Burma | New protests due to the split of the Security Council

(Yangon) Pro-democracy protesters continue to take to the streets on Saturday in Burma, a day after a new meeting of the UN Security Council divided over the response to the military crackdown that has already claimed dozens of lives.


France Media

In Luiku, in the center of the country, hundreds of people, including teachers in green and white uniforms, marched carrying placards calling for civil disobedience.

Photo Press

A protester unloads a fire extinguisher in Rangoon while trying to protect himself from the police.

“If you go to work, you help the dictatorship,” the crowd chanted, “Our revolution must triumph.” Many supportive messages poured into the social networks: “We will win, but be careful”, “Thank you, you are so brave.”

Small groups of protesters have gathered in the San Chug district of Yangon, the economic capital, where makeshift checkpoints have been set up to protect themselves from the security forces. Merchants, who opened their doors in the early hours of the day, quickly closed before the police and army deployed.

Fear is on everyone’s mind: At least 55 people have been killed by security forces since the start of the peaceful uprising against a coup d’état 1is being February that overthrew Aung San Suu Kyi’s civilian government.

The raids

A 26-year-old man was shot in the neck during a rally in central Mandalay on Friday, and a non-governmental organization reported raids of residential buildings and a hospital on the Thai border.

Two days earlier, at least 38 protesters were killed, with footage showing security forces firing into crowds and blood-covered protesters, shot in the head.

See also  Moscow calls on the United States to lift the embargo on Afghan assets

On Friday, there were power cuts in many parts of the country. It was not known on Saturday whether these cuts were deliberate or the result of unreliable infrastructure.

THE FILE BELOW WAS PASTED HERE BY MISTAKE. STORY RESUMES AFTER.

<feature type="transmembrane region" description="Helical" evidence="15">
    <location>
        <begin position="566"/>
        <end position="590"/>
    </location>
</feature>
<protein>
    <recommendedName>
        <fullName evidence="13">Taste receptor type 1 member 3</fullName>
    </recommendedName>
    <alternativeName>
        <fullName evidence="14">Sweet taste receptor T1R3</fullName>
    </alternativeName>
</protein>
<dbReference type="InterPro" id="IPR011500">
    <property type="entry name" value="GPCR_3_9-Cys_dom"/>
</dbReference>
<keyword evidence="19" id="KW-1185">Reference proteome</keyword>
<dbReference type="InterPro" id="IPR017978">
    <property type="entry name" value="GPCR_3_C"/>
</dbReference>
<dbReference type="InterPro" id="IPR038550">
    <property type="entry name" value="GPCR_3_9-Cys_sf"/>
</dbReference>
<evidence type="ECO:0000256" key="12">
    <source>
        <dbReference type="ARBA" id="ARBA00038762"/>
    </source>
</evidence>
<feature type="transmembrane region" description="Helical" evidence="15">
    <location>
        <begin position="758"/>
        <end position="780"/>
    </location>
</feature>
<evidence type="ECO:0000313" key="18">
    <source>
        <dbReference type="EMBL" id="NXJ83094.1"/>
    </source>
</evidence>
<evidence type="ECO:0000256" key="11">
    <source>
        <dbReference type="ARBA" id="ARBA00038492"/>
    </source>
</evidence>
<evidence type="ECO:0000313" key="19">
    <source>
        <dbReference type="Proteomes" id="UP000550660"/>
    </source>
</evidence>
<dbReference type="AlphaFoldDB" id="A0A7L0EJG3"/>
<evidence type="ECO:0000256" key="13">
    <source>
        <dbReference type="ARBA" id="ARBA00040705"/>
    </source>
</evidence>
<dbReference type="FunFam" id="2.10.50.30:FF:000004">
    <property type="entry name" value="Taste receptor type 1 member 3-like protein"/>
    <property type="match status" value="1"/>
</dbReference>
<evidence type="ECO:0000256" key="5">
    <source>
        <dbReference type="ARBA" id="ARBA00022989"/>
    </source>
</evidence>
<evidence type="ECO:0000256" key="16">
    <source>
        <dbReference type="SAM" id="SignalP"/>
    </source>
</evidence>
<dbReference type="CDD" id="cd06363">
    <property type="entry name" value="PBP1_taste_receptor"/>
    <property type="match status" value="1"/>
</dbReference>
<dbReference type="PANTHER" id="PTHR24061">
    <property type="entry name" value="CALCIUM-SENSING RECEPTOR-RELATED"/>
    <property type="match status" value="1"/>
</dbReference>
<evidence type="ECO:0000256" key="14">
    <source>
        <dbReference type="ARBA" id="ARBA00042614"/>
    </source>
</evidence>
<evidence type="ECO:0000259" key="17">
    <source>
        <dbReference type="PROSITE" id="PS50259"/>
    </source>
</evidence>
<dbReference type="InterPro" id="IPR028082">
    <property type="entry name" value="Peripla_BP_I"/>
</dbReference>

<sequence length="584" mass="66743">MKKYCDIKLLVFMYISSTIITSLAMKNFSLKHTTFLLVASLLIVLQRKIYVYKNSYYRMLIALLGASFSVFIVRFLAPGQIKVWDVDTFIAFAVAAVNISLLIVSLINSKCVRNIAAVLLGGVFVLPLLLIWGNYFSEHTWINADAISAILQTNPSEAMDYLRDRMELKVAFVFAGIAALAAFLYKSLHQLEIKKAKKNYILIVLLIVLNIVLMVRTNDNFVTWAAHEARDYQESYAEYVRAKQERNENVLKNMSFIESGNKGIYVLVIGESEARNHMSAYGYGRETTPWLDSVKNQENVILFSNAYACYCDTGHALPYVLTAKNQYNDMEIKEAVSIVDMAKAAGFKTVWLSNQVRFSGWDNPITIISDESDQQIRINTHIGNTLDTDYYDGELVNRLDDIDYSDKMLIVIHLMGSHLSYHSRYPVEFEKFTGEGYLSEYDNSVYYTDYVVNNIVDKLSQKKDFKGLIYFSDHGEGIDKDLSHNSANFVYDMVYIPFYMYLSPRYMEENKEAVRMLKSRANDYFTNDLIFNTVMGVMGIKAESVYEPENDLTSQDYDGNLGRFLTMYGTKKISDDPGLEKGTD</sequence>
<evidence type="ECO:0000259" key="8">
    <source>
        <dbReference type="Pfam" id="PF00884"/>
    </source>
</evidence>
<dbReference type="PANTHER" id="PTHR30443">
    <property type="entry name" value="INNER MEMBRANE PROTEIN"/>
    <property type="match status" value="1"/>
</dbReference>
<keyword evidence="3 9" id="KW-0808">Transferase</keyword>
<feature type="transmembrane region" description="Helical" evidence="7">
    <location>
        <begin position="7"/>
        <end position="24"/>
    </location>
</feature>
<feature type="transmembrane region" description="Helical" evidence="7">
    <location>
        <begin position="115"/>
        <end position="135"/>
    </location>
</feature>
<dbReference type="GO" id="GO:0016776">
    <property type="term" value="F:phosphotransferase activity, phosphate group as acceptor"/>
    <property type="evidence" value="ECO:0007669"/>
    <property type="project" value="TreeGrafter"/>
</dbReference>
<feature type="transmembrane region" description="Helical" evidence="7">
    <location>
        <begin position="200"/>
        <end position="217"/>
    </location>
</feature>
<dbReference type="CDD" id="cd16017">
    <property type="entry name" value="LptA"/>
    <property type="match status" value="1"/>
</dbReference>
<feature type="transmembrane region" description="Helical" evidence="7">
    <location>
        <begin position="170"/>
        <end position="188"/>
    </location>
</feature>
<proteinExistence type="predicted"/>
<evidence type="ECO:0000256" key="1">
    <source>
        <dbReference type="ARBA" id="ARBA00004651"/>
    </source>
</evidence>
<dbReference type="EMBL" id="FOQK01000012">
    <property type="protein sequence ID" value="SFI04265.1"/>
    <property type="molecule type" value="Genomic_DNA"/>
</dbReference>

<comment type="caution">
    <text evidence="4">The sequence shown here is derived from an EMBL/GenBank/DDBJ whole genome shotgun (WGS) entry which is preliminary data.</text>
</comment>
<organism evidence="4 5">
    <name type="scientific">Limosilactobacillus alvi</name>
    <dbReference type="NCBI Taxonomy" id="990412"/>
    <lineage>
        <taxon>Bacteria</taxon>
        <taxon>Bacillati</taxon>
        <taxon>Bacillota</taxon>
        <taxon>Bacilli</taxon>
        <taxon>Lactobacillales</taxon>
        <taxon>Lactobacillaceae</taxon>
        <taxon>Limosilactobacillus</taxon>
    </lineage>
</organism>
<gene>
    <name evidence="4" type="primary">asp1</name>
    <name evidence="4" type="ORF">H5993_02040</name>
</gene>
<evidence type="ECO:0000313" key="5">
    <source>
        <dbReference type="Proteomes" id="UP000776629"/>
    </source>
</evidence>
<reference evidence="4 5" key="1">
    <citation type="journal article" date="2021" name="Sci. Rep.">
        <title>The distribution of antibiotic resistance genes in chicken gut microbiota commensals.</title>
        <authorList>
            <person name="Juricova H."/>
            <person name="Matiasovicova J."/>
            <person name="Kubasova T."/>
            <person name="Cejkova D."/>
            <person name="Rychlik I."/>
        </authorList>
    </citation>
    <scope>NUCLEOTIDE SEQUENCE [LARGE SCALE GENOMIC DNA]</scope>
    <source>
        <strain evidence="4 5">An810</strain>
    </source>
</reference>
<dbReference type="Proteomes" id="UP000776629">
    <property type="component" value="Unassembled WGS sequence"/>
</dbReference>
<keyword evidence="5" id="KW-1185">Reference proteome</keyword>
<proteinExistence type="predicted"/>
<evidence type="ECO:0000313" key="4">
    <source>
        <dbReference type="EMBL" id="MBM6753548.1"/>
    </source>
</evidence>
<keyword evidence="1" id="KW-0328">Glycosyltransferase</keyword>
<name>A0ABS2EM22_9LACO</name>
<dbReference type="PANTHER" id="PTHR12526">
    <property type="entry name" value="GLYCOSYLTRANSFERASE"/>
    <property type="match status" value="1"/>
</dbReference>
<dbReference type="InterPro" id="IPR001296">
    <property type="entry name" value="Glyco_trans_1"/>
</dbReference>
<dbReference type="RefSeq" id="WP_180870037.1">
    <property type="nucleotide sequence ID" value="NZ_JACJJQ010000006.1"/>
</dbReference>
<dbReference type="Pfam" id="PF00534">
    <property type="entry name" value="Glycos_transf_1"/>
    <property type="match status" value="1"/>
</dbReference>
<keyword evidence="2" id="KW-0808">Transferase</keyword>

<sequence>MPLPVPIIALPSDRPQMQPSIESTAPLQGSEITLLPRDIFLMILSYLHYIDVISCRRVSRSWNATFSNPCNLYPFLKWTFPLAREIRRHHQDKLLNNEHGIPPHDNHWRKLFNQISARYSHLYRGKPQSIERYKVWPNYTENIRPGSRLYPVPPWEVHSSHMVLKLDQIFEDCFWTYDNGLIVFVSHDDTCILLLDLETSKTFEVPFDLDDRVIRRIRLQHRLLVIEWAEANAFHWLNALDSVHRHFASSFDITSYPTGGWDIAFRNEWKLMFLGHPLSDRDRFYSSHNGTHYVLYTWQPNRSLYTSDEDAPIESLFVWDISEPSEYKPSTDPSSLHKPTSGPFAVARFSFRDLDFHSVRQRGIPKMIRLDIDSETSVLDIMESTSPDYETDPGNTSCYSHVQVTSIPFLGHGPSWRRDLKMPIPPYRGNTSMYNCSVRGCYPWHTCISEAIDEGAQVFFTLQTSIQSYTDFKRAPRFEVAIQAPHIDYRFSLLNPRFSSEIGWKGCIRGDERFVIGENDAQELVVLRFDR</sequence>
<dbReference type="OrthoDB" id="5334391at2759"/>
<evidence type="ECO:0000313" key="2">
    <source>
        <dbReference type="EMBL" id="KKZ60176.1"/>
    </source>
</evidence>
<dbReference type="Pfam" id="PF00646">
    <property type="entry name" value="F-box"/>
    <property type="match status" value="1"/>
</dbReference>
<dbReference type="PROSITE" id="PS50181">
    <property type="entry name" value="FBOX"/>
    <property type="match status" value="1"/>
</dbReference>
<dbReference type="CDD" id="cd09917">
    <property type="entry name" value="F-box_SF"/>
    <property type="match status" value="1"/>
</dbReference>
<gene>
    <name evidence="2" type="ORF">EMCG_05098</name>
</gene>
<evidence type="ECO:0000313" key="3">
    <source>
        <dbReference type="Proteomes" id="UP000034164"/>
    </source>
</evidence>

Internet shutdowns, waves of arrests, and the resort to lethal force: coup generals are more than ever determined to extinguish the winds of rebellion blowing across the country.

They are taking advantage of the divisions in the international community.

The UN Security Council, meeting on Friday, failed to agree on a joint declaration. Diplomatic sources said that negotiations on the text will continue next week.

“We are ready to consider imposing international sanctions in accordance with the Charter of the United Nations if the situation continues to deteriorate,” British Ambassador Barbara Woodward said at the conclusion of the meeting, which was organized at the initiative of the United Kingdom.

Coercive measures have been announced by the United States and the European Union, but observers are urging a move forward with the international ban on arms deliveries, a move that would require the approval of all council members.

“Friendly neighbor”

However, Beijing and Moscow, the two traditional allies of the Burmese military and the country’s major arms exporters, refused to talk of a “coup,” as the Chinese news agency reported at the beginning of February to a simple “reshuffle.”

Chinese Ambassador Zhang Jun said Friday that our country wants to be a “friendly neighbor,” warning of sanctions that would “worsen tensions or further complicate the situation.”

Other regional neighbors are voiceless.

Singapore, the country’s number one investor, was the only one to raise the bar, invoking through its foreign minister, Vivian Balakrishnan, a “national disgrace.” But the head of diplomacy also estimated that any outside pressure on the generals would have little effect.

See also  The Bloc Québécois in favor of the green equation

In this context, it seems unlikely to hear the call for “unity” launched by the United Nations envoy to Burma, Christine Schranner Burgner.

She expressed regret “the hopes that (Burmese, Editor’s note) have placed in the United Nations and its members are diminishing,” saying that she receives hundreds of desperate calls every day from mothers, students and the elderly.

According to the United Nations, more than 1,700 people have been arrested since the coup, among them about 30 journalists.

Faced with a worsening situation, Burmese began to flee to take shelter in neighboring India, including three police officers who refused to participate in the crackdown, according to the Indian police force.

Socied, the junta, which questions the outcome of the November elections that Aung San Suu Kyi’s party overwhelmingly won, did not respond to multiple requests from Agence France-Presse.

Leave a Reply

Your email address will not be published.